We rewrite history and never are quite sure why. Most of it seems designed to make us feel as if our present time is the best of all possible options, a “fiction absolute” that we rationalize by only mentioning the bad about other eras.
Some of it certainly comes from political animus. We cannot praise the medieval era, for example, without people noticing that this time before the great egalitarian experiment had some advantages, like stability and honor, that our present day lacks.
If you read a history book, everyone before WW2 lived in rural poverty, hated their family members, was ruled by theocrats, and endured a short life of constant labor before dying young. This turns out to be our present day rationalizing its position more than the past being bad.
Consider for example how the medieval family differs from what we have been told, which is that marriage was a matter of financial expediency:
In this new volume, a distinguished pair of medievalists, Frances and Joseph Gies, explore and discard “the hypothesis . . . that medieval families led impoverished emotional lives.” The Gieses found that although children in early Europe did have to endure “a harsh environment with high mortality . . . severe discipline, and early consignment to work,” their family life was “by no means bereft of parental concern and affection, or a ‘concept of childhood.'” Documentary evidence for the emotional life of medieval lower classes is rare, but Church penitentials, gravestone inscriptions, and royal correspondence all provide abundant confirmation of Cicero’s declaration that “nature implants in man above all a strong and tender love for his children.” A bishop during the sixth century, Gregory of Tours expressed the prevailing attitude when he lamented the effects of an epidemic: “So we lost our little ones, who were so dear to us and sweet, whom we cherished in our bosoms and dandled in our arms, whom we had fed and nurtured with such loving care.” The Gieses conclude that parents during the Middle Ages “felt toward children the same mixture of tenderness, amusement, and wonder that they feel today.” In sum, the evidence is clear: “Children were valued and well treated” long before anyone supposed otherwise.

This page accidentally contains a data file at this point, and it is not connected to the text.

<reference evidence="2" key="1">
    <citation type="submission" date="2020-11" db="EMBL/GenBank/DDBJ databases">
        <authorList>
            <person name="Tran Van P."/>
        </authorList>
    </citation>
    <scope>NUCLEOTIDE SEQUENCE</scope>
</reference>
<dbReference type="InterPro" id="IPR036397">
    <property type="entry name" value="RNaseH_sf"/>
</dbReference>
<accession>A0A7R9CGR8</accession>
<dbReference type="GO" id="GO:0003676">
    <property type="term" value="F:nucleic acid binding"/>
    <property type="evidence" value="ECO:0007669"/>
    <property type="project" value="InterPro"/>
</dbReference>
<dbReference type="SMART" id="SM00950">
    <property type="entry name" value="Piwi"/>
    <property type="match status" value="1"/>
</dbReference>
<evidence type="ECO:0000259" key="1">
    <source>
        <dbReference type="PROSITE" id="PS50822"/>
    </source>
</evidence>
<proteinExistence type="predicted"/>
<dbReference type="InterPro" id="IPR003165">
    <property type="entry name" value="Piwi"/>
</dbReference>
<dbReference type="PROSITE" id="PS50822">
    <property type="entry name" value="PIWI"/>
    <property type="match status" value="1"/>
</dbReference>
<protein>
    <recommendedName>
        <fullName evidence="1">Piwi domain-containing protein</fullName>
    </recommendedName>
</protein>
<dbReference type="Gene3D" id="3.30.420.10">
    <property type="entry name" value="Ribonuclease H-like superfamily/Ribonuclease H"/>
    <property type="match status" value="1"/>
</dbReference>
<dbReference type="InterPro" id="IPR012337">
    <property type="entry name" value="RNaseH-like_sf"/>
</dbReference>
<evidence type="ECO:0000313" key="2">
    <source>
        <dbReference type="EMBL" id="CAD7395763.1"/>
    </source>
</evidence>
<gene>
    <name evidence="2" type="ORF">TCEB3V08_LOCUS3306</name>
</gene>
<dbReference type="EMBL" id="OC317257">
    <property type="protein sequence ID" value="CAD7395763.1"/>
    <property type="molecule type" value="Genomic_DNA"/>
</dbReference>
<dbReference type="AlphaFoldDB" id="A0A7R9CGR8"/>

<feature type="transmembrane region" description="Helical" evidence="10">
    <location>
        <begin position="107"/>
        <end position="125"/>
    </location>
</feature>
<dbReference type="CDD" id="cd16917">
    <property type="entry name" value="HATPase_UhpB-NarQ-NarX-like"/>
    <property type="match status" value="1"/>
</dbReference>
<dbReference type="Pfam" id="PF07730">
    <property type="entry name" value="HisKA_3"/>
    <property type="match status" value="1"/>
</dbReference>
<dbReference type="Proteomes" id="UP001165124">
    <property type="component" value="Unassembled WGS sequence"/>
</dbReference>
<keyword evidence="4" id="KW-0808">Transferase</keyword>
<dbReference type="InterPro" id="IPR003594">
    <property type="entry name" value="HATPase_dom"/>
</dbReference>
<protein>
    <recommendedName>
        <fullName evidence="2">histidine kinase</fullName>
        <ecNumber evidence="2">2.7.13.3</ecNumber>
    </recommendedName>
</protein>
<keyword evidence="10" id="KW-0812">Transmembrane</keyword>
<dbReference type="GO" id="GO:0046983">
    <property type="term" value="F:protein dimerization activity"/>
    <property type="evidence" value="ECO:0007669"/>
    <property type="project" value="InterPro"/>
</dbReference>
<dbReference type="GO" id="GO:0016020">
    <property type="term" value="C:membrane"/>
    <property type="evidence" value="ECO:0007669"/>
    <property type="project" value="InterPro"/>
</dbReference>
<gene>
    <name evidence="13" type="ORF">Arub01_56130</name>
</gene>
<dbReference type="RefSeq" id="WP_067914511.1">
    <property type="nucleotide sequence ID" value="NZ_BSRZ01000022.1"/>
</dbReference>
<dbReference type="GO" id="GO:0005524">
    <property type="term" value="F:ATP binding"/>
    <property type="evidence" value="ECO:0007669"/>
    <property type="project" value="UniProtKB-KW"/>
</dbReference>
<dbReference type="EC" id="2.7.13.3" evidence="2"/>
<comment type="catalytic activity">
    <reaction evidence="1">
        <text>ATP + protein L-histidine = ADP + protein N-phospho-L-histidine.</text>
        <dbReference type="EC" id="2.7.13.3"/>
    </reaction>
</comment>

Nor were medieval marriages the loveless arrangements that some modern historians have postulated. Economics did heavily influence matchmaking during the era, but the latest research suggests that “amid dowries and dowers, morning gifts and jointures…affection, romance, and even passion managed to flourish.” “Send for me,” wrote a typical medieval English lady to her lord, “for I think it long since I lay in your arms.”
For the Left, it is convenient to disregard marriage for love as a modern convention, despite literature from the past making it clear that people most commonly married because they were fond of each other, since love makes the sturdiest foundation of a family.
The Left — wanting to argue for gay marriage, or abolishing marriage entirely if they can — wants us to think that people purchased spouses and lived in misery. That allows them to say, “See, your heterosexual nuclear family based on love is another modern fiction, so gay marriage is legitimate!”
They fear the notion that is most likely true, which is that life for Western Europeans has not changed much since the dawn of our people. We fit within the same caste roles, marriages for love, extended family kinship, and social order that would have been familiar to our ancestors three thousand years ago or longer.